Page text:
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Rory McIlroy could sign reported 10-year, $250 million deal with Nike

Jonathan Wall
Devil Ball Golf

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Rory McIlroy / Getty Images

Rory McIlroy and Tiger Woods are good friends on and off the golf course, but next season season the top two players in the world could have something else in common. According to the Irish Times, McIlroy is reportedly being linked with Nike for a deal that could be worth upwards of $250 million.

McIlroy's deal with golf giant Titleist/FootJoy expires at the end of 2012, making the 23-year-old the most sought-after free agent on the equipment market.

The 23-year-old from Co Down has long been considered a sponsor's dream — clean cut, articulate and immensely popular worldwide — and according to London-based publication SportPro Media, he is the second most marketable athlete in the world behind Brazilian soccer star Neymar.

But while there has been industry chatter for the best part of the last three years that he is set to join sports equipment giants Nike, the noise has reached deafening levels over the past few months.

Sources consulted by The Irish Times insist that the move to Nike will become a reality when the Titleist/Footjoy deal expires.

Think about that for a second: 10 years, $250 million. It's a head-spinning figure that, in all honesty, is probably a little inflated. Back in 1996 when Tiger Woods first joined Nike, he signed a deal worth a reported $40 million over five years. In 2001, Woods re-upped with Nike for $100 million over five years.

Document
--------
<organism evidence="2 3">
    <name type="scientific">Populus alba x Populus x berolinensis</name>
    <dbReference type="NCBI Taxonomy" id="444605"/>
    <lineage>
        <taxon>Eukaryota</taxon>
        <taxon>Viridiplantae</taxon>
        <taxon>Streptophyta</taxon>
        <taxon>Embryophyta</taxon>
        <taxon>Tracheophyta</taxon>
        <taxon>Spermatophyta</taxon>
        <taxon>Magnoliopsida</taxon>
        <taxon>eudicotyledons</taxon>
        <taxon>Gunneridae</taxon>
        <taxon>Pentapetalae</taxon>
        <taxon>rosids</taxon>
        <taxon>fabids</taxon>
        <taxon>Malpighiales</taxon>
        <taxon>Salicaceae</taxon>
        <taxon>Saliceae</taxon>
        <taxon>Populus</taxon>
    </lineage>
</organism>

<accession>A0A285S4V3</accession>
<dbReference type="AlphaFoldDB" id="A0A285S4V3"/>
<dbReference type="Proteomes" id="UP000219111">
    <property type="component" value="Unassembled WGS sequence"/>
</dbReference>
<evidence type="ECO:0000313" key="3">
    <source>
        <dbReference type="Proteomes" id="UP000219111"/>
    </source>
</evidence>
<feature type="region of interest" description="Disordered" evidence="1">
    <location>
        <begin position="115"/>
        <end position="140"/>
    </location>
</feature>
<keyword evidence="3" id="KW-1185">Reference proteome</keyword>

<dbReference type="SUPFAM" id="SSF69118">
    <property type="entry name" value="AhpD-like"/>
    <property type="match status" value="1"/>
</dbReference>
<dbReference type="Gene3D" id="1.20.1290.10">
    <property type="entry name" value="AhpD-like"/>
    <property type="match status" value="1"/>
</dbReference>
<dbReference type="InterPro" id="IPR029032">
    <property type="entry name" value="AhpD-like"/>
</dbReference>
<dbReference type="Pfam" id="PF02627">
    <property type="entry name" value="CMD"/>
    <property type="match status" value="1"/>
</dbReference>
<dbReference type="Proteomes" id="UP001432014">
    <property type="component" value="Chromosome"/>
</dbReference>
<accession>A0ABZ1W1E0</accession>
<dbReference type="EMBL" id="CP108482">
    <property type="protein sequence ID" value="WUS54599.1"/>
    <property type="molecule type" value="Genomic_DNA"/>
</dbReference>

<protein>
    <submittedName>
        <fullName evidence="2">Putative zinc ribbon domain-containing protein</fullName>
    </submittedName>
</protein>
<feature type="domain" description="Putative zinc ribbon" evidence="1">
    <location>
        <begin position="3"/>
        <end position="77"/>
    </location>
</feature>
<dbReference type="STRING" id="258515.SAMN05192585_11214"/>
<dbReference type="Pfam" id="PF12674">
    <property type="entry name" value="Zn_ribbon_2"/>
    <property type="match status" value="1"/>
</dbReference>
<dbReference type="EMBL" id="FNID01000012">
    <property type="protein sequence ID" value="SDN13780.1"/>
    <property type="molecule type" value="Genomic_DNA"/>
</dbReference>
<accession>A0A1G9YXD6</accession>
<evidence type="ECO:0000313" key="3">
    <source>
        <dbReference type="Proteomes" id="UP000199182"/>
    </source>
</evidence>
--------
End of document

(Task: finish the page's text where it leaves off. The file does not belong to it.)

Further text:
Sure, there's more money in the sport than in 2001 when Woods signed the reported $100 million deal. But it's difficult to fathom McIlroy making more money than a guy who completely changed golf's financial landscape.

Even if McIlroy doesn't make $250 million, there's a good chance he could make close to $200 million, which would come out to $20 million per year ... or what Tiger Woods reportedly made in 2001.

Is McIlroy worth $200 million-plus? That remains to be seen. If you believe he's the second most marketable athlete in the world, then the figure makes sense. Plus, Woods is a couple months from turning 37, so the company needs a face for the future.

Signing a 23-year-old with two major championship wins for the same money Woods made, per year, in 2001 when he had 6 majors could be categorized as a huge gamble. But if Nike waits another five-to-10 years for McIlroy to sign with them, there's a chance they could miss the boat on a rising star. If you believe the Irish Times' report, that's a risk Nike doesn't want to take.

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